Florida Should Wipe Out Mediation Mandate, Workgroup Says

Florida should eliminate the mandate for a statewide foreclosure mediation program and allow circuit courts to opt in to a revised version of the program, a working group told the state's Supreme Court Friday. Supreme Court Chief Justice Charles T. Canaday formed the workgroup last month to assess whether the settlement component has improved matters in the state, whose courts are struggling with massive foreclosure dockets.

The workgroup, which consists of five judges and a court administrator, received comments from borrower and lender attorneys, judges and mediators, as well as held conference calls and studied mediation program data. Of the circuit courts that provided comments, seven supported a local option to the statewide program, three supported continuation of the mandated program and one supported elimination of the program altogether.

‘The workgroup concluded that for those circuits that choose to continue a managed mediation program, adherence to a modified model administrative order is important to maintain consistency throughout the state," the group's chairman, William D. Palmer, wrote in the report, referring to the 2009 administrative order that created the program. "In those circuits that choose not to opt in to a modified model administrative order, the chief judge should be responsible for devising a plan for discontinuing the local managed mediation program."

Florida courts are facing approximately 350,000 backlogged foreclosure cases, according to the report, which suggests another wave of foreclosures is on its way.
"Circuit courts likely will face a new surge of cases in 2012, which will further exacerbate the backlog and further delay finality," Palmer wrote, explaining that the courts "will continue to languish" if new resources are not provided.

Several factors negatively impacted the success rate of the program, which Palmer said did not have enough time to mature. Only three courts had programs that were operational in December 2009, when the administrative order was issued. The remaining courts took between six and eight months to implement the program, Palmer wrote. On top of that, numerous outside factors – such as the discovery of robosigned affidavits – impeded the program's success. Moreover, the workgroup says participation levels were lower than they could be because consumers, unaware that the mediation program was legitimate, were often mistrusting of the program.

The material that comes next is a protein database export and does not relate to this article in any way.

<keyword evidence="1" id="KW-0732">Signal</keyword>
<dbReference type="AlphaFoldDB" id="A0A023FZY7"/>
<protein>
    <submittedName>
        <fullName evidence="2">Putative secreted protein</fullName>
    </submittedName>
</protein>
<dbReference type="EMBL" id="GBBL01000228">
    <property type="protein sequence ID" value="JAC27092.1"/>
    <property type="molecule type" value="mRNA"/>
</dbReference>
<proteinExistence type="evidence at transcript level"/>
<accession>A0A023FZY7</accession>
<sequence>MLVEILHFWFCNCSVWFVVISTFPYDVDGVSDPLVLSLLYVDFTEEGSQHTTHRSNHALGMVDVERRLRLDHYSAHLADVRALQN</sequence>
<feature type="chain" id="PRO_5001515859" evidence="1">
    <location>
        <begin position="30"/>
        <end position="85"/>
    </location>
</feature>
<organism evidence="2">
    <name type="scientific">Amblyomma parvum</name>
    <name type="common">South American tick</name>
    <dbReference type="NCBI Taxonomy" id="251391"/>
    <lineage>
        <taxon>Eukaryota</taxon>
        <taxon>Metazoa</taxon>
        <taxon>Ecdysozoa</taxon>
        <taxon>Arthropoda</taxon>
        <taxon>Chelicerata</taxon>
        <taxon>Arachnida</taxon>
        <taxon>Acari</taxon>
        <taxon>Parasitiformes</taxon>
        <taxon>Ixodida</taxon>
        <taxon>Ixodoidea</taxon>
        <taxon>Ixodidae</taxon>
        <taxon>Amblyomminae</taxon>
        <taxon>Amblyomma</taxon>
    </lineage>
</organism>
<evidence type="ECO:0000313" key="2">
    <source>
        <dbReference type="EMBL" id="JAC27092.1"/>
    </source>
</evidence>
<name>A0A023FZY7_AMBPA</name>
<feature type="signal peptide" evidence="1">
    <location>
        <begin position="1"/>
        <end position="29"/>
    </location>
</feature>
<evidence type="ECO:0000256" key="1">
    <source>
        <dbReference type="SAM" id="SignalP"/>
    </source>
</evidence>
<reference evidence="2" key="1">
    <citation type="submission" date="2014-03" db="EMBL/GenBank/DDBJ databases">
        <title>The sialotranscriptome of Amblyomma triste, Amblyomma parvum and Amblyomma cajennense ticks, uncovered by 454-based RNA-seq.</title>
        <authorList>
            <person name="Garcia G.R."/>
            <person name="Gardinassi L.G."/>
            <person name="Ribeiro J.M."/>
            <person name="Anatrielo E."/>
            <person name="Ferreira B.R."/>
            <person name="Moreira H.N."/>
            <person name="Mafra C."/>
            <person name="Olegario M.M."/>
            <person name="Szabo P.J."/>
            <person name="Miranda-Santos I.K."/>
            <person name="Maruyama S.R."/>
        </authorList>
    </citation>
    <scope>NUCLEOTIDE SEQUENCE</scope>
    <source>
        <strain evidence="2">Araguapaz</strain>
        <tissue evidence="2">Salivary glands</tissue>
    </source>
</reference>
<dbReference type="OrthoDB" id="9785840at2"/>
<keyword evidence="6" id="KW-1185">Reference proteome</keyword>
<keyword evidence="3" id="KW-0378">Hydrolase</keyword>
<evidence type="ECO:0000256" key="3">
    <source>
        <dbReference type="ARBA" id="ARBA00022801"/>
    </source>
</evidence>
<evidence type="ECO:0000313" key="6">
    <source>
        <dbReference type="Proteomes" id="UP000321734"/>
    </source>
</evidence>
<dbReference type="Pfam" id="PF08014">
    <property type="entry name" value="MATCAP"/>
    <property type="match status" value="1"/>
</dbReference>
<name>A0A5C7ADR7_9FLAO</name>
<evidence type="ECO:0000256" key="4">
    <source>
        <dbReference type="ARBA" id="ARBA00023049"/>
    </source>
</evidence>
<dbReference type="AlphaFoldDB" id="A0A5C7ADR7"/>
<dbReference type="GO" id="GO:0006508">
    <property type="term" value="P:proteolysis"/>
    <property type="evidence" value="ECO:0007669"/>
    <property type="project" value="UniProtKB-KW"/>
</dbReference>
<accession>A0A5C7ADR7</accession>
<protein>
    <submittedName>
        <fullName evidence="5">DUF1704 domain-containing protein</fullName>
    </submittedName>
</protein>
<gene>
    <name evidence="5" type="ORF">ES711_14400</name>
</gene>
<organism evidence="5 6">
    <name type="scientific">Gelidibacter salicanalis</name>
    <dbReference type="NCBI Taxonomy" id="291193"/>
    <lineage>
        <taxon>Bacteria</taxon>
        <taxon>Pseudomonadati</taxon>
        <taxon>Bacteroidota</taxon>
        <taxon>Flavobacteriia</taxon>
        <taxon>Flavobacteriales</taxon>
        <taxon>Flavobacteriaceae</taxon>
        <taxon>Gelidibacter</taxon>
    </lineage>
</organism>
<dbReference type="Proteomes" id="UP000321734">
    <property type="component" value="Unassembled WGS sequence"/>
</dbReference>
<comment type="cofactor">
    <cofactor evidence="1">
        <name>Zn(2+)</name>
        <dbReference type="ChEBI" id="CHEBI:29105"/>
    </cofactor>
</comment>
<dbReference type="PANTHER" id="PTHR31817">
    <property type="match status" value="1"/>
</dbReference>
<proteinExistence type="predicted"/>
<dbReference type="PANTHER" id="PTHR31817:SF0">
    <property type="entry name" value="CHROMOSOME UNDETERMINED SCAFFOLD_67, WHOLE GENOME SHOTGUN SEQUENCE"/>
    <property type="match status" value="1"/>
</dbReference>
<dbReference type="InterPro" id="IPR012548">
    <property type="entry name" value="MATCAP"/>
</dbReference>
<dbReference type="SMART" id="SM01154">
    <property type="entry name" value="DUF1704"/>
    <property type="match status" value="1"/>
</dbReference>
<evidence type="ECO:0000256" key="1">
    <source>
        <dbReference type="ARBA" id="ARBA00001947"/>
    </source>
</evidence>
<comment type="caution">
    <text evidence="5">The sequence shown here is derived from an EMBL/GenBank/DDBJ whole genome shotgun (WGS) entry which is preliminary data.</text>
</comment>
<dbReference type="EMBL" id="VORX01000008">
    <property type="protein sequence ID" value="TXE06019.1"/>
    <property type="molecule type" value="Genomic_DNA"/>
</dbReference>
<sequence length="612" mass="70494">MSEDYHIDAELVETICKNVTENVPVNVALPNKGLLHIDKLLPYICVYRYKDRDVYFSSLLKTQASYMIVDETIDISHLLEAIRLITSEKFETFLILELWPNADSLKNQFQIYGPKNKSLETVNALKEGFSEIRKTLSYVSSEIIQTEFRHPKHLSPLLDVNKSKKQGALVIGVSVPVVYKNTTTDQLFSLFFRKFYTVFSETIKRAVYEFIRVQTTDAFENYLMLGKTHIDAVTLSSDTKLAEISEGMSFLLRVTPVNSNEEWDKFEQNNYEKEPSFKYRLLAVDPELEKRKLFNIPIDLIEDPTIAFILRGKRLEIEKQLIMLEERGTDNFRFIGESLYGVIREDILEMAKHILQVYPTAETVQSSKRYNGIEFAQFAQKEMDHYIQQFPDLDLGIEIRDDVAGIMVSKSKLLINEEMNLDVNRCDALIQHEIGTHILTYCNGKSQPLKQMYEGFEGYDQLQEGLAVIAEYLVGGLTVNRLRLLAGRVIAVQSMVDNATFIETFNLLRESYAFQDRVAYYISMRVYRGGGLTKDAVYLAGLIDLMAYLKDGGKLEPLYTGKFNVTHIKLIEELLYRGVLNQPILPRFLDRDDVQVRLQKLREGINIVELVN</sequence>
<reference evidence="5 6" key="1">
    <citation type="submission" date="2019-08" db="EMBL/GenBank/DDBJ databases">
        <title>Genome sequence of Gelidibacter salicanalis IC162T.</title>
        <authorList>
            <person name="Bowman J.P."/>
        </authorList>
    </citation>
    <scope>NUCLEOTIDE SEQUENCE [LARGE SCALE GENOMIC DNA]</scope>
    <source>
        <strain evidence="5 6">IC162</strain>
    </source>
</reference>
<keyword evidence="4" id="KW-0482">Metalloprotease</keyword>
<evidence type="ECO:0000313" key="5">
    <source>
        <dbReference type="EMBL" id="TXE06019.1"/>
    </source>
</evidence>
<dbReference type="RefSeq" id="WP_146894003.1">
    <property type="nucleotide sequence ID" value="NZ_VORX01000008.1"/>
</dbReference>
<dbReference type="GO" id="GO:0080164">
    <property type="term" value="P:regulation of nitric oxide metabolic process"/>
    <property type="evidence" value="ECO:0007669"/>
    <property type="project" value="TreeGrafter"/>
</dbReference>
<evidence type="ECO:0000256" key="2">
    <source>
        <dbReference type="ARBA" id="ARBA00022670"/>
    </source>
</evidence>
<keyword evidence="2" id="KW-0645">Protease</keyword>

Feedback provided to the group further suggested bad-faith negotiations by servicers.

"The public comments received provided evidence that servicers on a broad scale resisted providing representatives at mediation with full authority to settle and refused to consider more than a narrow range of settlement options, most of which were of little value to borrowers," Palmer wrote. "Servicers had economic incentives not to settle and to keep foreclosure cases in limbo to avoid the expenses that accompany homeownership."

The workgroup recommends that the Supreme Court form another workgroup to determine modifications to the administrative order. The group also suggests that borrowers be required to affirmatively opt in to the program upon being served, that steps be taken to improve the integrity of borrowers' financial information and to identify appropriate lender contacts, and that the court explore ways to reduce overall program costs.


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